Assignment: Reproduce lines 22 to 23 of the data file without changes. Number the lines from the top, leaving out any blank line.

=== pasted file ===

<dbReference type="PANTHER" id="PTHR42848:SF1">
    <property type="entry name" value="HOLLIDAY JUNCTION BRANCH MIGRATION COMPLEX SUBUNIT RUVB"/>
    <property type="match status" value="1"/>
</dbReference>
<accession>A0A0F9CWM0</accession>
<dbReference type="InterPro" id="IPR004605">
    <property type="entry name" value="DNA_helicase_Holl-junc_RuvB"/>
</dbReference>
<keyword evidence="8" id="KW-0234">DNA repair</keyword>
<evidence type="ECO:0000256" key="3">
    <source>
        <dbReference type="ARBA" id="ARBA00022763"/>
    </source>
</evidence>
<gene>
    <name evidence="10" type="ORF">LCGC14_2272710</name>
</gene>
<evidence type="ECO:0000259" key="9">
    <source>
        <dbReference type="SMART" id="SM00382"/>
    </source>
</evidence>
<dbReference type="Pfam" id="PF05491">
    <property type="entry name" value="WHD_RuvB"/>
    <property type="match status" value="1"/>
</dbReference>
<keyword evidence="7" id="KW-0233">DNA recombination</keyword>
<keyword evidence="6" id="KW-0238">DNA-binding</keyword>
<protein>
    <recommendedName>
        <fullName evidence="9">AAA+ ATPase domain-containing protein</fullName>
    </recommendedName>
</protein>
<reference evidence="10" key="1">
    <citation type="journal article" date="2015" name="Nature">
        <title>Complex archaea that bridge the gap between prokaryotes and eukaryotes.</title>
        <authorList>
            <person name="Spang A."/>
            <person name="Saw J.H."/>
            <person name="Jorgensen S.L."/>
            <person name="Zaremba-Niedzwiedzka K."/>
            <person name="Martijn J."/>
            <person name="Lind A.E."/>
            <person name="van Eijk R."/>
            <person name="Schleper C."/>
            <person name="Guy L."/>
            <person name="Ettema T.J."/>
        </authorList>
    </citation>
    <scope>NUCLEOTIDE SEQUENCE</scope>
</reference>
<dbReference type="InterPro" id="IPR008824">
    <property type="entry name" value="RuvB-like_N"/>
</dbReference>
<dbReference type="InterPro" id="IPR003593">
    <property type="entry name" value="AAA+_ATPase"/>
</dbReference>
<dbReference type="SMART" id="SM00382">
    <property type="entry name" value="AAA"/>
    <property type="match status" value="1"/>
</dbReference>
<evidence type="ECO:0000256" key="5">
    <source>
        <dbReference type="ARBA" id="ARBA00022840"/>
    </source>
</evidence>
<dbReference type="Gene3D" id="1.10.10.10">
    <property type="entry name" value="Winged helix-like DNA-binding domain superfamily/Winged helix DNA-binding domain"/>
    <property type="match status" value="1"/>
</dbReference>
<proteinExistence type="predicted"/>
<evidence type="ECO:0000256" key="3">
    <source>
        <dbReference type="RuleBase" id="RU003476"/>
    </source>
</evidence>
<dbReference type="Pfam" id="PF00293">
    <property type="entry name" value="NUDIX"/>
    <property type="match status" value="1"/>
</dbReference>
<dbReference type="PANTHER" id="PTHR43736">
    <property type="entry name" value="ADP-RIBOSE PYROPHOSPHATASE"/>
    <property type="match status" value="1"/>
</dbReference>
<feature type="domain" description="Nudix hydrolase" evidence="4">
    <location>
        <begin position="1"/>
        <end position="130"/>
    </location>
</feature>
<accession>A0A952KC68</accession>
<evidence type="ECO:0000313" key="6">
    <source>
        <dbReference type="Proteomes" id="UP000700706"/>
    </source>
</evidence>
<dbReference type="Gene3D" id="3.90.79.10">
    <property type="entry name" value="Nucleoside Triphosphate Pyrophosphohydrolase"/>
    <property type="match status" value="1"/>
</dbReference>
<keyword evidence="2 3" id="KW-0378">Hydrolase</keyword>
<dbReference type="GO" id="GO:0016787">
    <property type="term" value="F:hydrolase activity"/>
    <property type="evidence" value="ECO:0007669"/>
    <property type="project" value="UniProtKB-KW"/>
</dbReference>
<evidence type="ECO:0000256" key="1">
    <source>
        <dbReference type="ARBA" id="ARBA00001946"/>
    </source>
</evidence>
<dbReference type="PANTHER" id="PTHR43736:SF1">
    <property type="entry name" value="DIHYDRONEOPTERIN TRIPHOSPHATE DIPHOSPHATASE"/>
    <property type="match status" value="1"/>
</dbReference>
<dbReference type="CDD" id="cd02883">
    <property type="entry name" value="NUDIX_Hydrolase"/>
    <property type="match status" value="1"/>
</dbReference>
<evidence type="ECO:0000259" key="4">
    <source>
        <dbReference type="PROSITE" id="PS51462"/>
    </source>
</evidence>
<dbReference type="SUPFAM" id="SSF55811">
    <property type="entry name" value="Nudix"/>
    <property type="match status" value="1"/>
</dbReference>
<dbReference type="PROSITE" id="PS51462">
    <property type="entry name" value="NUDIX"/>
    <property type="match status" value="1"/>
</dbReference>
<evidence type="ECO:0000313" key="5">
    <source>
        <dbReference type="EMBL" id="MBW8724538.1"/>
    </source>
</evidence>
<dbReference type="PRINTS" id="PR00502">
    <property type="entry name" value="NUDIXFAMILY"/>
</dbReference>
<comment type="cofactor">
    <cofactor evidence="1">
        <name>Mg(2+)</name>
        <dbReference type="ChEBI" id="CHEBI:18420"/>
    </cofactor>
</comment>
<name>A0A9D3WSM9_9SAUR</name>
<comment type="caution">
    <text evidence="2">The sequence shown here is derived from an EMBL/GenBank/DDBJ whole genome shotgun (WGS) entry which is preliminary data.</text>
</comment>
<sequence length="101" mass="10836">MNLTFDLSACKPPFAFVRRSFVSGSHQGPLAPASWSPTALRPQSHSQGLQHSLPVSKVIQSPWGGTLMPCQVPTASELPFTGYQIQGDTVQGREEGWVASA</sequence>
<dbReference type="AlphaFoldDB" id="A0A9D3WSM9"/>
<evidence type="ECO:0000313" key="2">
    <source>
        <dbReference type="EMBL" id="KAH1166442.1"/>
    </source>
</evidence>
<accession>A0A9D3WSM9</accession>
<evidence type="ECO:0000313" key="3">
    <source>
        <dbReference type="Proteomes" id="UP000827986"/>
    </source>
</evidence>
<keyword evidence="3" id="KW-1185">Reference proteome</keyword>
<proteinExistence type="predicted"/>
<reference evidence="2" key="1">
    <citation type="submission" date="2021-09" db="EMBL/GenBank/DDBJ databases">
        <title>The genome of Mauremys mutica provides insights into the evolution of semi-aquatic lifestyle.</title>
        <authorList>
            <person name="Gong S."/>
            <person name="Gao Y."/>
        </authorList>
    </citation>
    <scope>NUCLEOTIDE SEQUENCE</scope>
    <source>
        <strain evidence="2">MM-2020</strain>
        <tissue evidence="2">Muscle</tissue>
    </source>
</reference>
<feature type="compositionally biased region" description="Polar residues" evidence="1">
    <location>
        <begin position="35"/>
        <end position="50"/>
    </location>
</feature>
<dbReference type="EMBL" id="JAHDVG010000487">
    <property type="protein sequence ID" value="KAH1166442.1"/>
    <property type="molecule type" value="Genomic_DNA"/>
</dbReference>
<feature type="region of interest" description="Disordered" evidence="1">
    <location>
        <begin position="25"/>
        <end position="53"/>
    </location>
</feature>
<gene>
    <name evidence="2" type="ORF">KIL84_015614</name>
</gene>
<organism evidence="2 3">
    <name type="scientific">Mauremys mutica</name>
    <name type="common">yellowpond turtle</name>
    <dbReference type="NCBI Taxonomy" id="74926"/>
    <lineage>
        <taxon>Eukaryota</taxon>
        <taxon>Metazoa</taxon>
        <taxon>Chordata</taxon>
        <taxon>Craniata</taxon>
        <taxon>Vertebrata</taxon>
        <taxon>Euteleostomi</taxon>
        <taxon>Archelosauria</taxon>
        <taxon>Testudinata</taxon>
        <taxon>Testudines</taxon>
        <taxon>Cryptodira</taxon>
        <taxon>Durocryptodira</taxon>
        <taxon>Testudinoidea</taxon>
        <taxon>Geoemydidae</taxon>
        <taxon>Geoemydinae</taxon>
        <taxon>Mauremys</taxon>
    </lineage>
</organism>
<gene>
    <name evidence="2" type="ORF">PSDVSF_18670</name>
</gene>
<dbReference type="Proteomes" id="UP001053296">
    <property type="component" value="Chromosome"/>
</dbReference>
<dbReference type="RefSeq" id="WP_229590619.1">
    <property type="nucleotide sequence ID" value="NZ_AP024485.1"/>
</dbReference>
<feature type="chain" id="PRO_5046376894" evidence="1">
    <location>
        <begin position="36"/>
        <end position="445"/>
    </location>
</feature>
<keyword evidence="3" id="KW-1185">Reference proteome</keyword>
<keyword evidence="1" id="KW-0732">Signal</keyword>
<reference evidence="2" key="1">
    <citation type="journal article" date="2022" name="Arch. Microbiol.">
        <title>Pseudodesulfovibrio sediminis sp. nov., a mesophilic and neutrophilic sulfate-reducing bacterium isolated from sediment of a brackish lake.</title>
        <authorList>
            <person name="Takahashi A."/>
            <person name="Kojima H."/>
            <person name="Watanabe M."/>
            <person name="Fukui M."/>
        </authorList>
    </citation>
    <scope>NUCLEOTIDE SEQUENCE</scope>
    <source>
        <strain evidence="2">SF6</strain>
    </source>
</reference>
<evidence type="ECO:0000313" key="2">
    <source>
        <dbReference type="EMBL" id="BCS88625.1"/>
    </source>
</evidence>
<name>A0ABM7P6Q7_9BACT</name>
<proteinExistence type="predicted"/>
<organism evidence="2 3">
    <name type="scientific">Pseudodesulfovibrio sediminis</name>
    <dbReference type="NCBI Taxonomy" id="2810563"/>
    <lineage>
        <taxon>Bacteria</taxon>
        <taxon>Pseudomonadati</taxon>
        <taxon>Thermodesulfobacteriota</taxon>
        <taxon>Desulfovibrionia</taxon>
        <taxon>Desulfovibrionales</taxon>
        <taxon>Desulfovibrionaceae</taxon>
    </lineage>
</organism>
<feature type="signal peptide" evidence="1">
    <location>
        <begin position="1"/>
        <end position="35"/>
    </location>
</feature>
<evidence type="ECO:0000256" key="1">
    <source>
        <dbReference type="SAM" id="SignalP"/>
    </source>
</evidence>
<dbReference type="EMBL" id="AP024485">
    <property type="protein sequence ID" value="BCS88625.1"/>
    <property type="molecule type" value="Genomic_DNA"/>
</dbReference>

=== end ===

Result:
</evidence>
<dbReference type="Pfam" id="PF05491">